It is no secret that the people of Tamil Nadu worship their icons like none other. We are known to adopt heroes, make them our own, give them the demi-god status and sometimes, even adore them beyond their lifetime.
One person who commands such adulation and respect is late Chief Minister MG Ramachandran.
Still, the Chennaiite in me scorned when Prime Minister Narendra Modi, addressing a rally in Kanchipuram, announced that ‘Chennai Central’ railway station will be renamed after MGR.
No doubt that MGR is an icon, that too in a league of his own. But the ‘Chennai Central’ is also an icon by itself. The almost 150-year-old building was built by George Harding, who is considered to be the face of Chennai. So much so, that if films have to establish Chennai, the railway station is any director’s favourite choice. It is one of the few remaining heritage buildings in the city that don’t have the tint of politics.
The Central station, as it is fondly called, is to Chennai what filter coffee is to Madras. Everyone who has lived in Chennai and taken trains regularly will have numerous memories from city’s very own ‘grand’ Central.
One of my parents’ favourite story to narrate is how I cried all the way from the Central station to Hyderabad – all because I wanted ‘blue Uncle Chips’ that I had apparently spotted just when the train started moving. I was barely three years old then. My parents tell me that they were nervous about taking me to the Central for almost two years after that incident.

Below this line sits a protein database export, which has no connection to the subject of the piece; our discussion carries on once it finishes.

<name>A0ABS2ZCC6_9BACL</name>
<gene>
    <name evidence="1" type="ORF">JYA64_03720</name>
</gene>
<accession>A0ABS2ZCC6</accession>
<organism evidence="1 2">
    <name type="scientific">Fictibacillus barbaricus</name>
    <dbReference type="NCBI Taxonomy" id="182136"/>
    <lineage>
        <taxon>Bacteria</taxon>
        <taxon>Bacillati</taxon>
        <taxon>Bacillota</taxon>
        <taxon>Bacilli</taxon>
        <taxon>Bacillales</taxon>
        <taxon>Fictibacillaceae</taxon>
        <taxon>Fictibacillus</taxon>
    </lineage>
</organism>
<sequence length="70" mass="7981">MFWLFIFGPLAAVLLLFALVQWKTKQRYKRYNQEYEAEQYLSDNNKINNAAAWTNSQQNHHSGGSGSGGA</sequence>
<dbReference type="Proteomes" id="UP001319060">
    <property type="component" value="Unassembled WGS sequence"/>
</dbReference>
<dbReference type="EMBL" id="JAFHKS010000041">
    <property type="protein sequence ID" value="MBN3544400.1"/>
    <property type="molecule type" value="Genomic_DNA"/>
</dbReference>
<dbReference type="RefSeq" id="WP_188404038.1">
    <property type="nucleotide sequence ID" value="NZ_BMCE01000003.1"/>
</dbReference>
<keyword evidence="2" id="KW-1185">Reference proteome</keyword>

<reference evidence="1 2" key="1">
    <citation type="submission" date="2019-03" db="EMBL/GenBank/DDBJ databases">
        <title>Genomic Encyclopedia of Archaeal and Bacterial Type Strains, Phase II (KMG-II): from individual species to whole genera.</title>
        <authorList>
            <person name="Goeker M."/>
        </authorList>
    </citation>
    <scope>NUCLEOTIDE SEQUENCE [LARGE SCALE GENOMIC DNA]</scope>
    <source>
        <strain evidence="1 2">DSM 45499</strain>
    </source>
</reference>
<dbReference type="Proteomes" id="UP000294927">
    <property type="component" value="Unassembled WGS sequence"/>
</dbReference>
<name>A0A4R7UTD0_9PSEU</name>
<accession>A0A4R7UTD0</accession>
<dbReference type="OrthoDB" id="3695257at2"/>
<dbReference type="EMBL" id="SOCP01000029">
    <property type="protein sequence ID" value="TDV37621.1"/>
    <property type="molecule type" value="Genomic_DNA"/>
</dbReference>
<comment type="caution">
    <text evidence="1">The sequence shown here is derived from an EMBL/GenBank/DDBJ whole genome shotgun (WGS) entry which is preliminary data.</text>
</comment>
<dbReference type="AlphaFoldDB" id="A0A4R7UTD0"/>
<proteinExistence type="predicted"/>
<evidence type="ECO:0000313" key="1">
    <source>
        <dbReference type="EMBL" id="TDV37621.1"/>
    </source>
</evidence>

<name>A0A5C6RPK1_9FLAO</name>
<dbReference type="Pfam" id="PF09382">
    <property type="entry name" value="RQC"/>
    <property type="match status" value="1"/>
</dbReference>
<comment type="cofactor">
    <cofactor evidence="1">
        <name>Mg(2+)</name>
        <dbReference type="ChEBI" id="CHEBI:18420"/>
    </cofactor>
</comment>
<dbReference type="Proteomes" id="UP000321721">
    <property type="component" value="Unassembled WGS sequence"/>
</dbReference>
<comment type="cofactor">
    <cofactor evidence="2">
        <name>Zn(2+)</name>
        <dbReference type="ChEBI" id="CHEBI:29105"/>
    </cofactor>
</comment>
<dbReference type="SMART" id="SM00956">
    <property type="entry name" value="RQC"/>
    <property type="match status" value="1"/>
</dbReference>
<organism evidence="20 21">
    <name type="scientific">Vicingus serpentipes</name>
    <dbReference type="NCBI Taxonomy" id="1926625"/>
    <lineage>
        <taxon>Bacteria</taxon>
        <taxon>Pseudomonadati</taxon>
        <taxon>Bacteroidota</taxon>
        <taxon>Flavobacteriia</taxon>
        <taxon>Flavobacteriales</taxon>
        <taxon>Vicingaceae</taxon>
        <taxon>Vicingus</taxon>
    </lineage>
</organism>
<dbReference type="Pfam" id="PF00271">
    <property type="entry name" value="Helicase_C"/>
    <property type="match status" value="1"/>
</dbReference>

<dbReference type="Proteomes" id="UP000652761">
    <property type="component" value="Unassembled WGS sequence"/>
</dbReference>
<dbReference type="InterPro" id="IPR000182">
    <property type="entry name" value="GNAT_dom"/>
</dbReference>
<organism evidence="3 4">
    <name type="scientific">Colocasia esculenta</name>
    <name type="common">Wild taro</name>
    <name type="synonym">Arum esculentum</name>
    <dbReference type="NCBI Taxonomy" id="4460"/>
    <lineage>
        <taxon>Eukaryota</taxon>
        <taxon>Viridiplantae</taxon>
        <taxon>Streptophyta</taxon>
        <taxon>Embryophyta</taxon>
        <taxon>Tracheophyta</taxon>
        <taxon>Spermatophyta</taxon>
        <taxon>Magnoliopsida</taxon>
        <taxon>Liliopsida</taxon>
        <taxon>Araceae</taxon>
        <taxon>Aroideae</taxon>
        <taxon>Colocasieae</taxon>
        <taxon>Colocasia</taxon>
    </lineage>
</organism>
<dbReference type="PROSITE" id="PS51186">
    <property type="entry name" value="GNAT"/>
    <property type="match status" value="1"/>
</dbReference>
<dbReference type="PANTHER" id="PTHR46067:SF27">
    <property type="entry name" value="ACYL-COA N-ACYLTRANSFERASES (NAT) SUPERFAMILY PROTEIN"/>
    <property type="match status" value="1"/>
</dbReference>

My summer vacations, too, started in from the Central, with me accompanying my grandmother to Trichy (her native town). I remember rushing through the railway station, buying a Tinkle Digest and eagerly anticipating the arrival of the train, the extreme heat notwithstanding.
Years later, I remember standing near the weighing machine right outside the arched-entrance that led to the platforms and waiting for my parents to get my school identity card – praying that my classmates don’t leave for the excursion without me.
In 2015, along with a bunch of excited girls, I started my journey to pursue post-graduation from that very railway station. I never went back to living in Chennai after that.
But I carried a poster of the red majestic building and hung it on my wall to remind myself that home is not far away.
Of course, there are a numerous memories of a train being indefinitely stationed at Basin Bridge. And then, after what seemed like eternity, it would trickle forward and I would heave a sigh on relief on spotting the ‘Chennai Central’ yellow board.
For me, the Central station is both the start of an adventure and the comfort of being home. An ‘MGR Railway Station’ would establish no connect, not even trigger these fond memories.
Maybe, the prime minister mistook Tamil Nadu for Uttar Pradesh – as he’s visited the former four times in the last forty days. A name change is unlikely to help the BJP-led alliance win any brownie points or kindle the Tamil 'spirit' ahead of the Lok Sabha elections.
What’s in a name, you may ask. Well, it's not just a name – it is an emotion; an emotion so strong that I want them to leave Chennai Central alone.
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